From today’s Seattle Times:
Twilio Chief Executive Officer Jeff Lawson said the company is sticking with remote work, even as many tech peers push employees to return to the office.
“We’re going to embrace being a distributed company,” Lawson said in an interview. While periodic in-person events are important, “we can treat folks as responsible adults, focus on the work outcome and output,” he said.
The San Francisco software company announced in February it was closing some offices as part of a cost-cutting push. Some of the money saved will be used to bring employees together at events, Lawson said. About 60% of the workforce is in locations where Twilio historically hasn’t had offices, he said.
Twilio, known for its communications services such as direct-to-consumer messaging, grew quickly during its six years as a public company, and employed more than 8,150 people at the end of last year. But the software maker struggled to make a profit and its value plunged 81% in 2022. As part of the push to profitability, the company announced job cuts over the past few months amounting to about 26% of its workforce, and saw the shares jump when it projected adjusted earnings of as much as 22 cents a share in the quarter ending in March.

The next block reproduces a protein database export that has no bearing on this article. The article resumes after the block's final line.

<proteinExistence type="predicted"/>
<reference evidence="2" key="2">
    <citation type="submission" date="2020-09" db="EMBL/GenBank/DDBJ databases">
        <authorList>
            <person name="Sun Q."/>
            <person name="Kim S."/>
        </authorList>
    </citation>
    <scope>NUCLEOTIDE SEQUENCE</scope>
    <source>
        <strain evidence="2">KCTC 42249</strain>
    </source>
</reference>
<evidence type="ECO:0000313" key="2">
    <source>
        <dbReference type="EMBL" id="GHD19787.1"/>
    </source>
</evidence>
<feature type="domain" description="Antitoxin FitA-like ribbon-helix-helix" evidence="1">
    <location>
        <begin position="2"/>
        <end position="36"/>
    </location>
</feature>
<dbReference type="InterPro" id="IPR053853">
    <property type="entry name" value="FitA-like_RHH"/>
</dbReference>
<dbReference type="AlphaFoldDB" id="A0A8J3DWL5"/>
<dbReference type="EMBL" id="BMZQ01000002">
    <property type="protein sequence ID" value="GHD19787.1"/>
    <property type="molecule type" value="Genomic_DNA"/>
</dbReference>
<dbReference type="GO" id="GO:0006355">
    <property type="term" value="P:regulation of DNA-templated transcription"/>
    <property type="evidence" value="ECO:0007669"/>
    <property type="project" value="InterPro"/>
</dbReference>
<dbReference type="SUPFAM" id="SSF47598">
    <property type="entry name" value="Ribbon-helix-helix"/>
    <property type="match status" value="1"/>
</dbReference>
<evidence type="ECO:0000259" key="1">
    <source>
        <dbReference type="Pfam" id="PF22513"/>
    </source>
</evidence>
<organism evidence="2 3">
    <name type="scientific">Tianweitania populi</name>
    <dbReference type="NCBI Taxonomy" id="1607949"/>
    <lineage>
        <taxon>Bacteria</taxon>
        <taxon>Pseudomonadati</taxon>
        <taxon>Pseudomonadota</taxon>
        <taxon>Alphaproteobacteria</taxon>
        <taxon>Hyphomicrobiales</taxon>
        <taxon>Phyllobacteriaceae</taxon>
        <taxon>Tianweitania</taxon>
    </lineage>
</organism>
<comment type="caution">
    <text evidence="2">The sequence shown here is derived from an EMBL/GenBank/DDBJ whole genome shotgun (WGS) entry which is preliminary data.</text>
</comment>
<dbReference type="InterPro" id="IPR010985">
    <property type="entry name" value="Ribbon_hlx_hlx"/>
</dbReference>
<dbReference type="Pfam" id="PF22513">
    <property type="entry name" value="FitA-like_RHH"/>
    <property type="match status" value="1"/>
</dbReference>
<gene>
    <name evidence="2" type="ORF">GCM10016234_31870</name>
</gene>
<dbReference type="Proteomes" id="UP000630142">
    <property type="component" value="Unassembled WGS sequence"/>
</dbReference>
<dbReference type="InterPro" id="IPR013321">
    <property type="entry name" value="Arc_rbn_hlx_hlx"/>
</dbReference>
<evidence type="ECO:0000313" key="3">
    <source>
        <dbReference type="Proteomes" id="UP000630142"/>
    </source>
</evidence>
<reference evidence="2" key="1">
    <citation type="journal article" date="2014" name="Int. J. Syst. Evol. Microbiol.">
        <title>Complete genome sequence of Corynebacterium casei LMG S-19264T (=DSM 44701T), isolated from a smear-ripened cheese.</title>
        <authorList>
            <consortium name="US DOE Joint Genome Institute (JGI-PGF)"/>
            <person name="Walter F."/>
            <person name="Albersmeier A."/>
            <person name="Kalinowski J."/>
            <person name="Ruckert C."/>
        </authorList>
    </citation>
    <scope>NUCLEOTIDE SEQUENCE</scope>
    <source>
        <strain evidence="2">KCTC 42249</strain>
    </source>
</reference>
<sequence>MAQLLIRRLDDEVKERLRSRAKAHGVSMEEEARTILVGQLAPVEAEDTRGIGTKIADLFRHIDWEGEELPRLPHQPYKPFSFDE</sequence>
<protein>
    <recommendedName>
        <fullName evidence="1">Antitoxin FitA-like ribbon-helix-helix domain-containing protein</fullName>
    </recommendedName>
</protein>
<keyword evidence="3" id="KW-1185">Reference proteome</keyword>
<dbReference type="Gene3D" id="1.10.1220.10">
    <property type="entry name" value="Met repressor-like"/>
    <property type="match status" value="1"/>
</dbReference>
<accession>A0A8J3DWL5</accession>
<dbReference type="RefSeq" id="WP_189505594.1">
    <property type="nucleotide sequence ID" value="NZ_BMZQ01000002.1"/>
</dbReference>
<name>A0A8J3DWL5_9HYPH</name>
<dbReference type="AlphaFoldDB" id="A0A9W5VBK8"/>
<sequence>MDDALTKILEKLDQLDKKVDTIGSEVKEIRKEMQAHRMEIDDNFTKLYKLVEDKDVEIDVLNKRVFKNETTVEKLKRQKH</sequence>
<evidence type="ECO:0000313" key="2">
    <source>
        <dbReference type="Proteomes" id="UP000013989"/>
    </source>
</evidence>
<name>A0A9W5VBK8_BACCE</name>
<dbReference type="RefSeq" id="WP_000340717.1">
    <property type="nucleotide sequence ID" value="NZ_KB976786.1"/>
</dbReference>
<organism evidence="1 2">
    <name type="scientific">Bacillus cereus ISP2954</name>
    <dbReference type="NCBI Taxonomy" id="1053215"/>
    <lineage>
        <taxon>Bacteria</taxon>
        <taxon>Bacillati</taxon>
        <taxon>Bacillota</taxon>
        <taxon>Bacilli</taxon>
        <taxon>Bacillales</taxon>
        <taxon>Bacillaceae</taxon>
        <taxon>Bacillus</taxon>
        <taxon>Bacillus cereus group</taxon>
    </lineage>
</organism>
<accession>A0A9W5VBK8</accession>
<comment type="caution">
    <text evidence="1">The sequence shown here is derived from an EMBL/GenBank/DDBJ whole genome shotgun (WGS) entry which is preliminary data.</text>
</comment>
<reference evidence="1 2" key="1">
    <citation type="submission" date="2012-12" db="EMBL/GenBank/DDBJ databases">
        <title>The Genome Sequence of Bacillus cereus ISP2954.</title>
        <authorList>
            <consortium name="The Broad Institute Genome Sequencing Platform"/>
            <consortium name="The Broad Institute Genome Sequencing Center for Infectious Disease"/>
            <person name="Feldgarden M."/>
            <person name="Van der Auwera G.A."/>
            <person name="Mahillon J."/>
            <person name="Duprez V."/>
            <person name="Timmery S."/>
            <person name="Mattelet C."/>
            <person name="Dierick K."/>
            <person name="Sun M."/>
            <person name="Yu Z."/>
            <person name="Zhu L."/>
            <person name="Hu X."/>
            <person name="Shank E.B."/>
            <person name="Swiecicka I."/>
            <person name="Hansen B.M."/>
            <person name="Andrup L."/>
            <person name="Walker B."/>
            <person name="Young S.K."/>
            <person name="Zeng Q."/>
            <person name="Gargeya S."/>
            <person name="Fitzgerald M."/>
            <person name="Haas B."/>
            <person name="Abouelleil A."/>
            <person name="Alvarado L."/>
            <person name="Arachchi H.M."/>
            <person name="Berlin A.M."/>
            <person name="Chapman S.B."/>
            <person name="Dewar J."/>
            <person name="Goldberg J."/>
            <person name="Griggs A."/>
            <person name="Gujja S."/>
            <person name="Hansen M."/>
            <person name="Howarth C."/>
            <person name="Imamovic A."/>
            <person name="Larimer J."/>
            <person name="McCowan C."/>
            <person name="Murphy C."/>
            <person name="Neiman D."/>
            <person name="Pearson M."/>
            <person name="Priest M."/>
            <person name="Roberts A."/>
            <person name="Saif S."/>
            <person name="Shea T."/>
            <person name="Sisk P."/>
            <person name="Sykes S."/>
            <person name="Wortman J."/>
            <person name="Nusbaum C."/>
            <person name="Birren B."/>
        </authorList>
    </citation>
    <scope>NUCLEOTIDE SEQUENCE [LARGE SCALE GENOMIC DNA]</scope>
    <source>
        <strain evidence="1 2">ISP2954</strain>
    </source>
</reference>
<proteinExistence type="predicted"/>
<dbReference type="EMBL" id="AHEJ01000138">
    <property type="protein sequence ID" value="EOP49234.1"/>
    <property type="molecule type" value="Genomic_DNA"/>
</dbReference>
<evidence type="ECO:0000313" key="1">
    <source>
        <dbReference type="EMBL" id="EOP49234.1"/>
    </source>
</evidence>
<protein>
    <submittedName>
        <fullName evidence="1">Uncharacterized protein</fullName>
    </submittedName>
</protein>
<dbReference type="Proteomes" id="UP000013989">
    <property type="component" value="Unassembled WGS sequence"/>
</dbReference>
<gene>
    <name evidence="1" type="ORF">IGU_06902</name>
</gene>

Many peer companies soured on remote work over the last year as the tech industry faced a tougher economic environment. Salesforce, an early advocate of remote work, is now “just short” of a return-to-office mandate, Chief Operating Officer Brian Millham said last month in an interview. Apple, Alphabet, Microsoft and Amazon now require employees to work in the office a minimum number of days.
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